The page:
The Drover’s Wife: The Legend of Molly Johnson – A class on colonialism

Powerful performances are let down by heavy-handed undergraduate didactics

The Drover’s Wife: The Legend of Molly Johnson
    
Director: Leah Purcell
Cert: Club
Genre: Drama
Starring: Leah Purcell, Rob Collins, Sam Reid, Jessica De Gouw, Malachi Dower-Roberts, Benedict Hardie, Harry Greenwood, Tony Cogin
Running Time: 1 hr 47 mins

The revisionist Australian western has a long and honourable history, taking in Mad Dog Morgan, The Proposition, The Nightingale, various Ned Kelly retellings and – if we're stretching the definition to breaking point – a few Mad Max films. Leah Purcell, an Aboriginal polymath of great energy, adds a creditable addition to the genre with her third expansion of Henry Lawson's influential 1892 story The Drover's Wife. Purcell made a play of the piece in 2016, a novel in 2019 and, to complete the trilogy, this handsome, widescreen motion picture.

The director and screenwriter stars as the hard-bitten, heavily pregnant occupant of a piece of scrappy land adjacent to the Snowy Mountains of New South Wales. As we begin, this Molly Johnson is minding her children unassisted – her husband is forever away driving sheep – and paying cautious welcome to Nate (Sam Reid), an English policeman, and his reform-minded wife, Louisa (Jessica De Gouw). They agree to transport her younger children to relatives as she prepares for the birth. Nate finds himself investigating a murder. The suspect, an Aboriginal man named Yadaka (Rob Collins), stumbles on to Molly's land and the two form an uneasy partnership. You don't need a degree in postcolonial studies to discern the story is not going to run smoothly to a merry conclusion.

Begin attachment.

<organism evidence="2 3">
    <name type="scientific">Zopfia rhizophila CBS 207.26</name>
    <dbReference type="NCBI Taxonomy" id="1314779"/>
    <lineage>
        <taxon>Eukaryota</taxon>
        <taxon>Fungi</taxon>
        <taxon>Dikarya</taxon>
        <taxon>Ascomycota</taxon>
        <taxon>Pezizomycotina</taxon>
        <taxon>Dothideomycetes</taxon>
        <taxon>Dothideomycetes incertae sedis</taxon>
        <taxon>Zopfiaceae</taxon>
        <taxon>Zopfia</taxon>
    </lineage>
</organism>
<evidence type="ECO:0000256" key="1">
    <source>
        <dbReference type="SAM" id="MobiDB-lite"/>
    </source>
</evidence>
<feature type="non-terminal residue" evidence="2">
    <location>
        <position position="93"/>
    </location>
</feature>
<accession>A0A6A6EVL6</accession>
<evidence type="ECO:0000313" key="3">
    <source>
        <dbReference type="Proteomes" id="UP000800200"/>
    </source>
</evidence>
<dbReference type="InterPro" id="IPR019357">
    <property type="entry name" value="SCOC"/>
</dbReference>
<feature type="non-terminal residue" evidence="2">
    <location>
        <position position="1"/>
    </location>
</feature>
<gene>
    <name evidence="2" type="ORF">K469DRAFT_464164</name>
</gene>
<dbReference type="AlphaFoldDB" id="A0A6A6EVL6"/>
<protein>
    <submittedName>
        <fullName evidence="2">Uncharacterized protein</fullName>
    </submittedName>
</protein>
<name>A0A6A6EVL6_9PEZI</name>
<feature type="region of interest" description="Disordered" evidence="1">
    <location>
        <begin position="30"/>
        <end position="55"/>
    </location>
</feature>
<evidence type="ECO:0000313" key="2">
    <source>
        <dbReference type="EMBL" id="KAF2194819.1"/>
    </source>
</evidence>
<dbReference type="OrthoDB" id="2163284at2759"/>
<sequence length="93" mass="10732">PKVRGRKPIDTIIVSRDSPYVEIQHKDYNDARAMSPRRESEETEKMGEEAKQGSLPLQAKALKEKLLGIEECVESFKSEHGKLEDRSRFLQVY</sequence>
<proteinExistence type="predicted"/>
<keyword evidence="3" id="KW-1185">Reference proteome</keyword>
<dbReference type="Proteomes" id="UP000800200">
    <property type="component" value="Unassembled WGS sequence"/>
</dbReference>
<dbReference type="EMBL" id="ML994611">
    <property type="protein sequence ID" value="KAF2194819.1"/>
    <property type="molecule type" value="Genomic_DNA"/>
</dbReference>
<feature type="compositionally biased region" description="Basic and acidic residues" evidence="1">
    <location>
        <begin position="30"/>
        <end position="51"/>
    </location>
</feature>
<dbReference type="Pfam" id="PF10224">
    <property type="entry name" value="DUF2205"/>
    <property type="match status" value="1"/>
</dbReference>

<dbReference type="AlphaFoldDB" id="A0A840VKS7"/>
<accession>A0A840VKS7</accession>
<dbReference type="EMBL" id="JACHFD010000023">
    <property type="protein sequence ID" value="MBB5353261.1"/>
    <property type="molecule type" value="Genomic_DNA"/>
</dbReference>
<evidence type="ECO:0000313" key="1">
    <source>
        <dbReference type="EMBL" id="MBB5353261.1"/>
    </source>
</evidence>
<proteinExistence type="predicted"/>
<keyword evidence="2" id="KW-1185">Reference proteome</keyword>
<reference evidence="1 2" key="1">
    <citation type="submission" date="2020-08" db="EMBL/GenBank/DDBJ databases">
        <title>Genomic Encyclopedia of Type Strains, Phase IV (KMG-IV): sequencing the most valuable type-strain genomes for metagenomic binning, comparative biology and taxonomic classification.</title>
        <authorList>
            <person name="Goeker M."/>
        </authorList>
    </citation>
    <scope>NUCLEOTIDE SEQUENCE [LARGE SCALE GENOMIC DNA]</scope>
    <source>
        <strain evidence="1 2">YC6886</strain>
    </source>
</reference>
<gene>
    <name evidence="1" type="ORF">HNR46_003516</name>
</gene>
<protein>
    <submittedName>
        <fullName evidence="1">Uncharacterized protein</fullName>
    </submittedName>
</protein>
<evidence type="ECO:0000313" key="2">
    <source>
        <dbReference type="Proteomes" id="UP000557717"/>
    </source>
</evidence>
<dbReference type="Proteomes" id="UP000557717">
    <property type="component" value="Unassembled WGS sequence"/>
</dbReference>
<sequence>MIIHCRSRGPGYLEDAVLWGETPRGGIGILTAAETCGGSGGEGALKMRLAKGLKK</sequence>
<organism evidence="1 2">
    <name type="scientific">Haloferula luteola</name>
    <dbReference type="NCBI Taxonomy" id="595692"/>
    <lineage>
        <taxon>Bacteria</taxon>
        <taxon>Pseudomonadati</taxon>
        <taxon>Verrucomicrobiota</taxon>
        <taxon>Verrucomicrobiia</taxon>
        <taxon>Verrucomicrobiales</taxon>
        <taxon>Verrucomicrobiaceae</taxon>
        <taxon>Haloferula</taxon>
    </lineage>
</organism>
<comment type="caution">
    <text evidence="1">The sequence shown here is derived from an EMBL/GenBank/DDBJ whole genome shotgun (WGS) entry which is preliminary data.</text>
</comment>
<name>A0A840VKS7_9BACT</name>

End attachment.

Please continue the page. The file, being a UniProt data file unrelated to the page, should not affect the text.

Though there is barely a smidgen of the ferocity we saw in Jennifer Kent’s brilliant The Nightingale from 2018, The Drover’s Wife does a decent job of fleshing out the authorities’ unforgiving attitude to supposed dissenters. The truth about Molly’s life is teased out in an engaging series of often traumatising flashbacks as the tension builds effectively.

Unfortunately, the longer the film goes on the more blankly didactic it becomes. Louisa has a particular habit of running through the iniquities of contemporaneous gender relations like an undergraduate in a tutorial. One hugely ill-judged late moment of (literal) graphic protest feels – even if there is some historical justification – anachronistic to the point of absurdity.


Purcell's performance just about keeps the structure upright. She is an enormously charismatic actor who makes a Mother Courage for the ages of an already resonant Australian icon. One longs to see her in something with a bit more iron in its blood.

Opens on May 13th

Donald Clarke

Donald Clarke

Donald Clarke, a contributor to The Irish Times, is Chief Film Correspondent and a regular columnist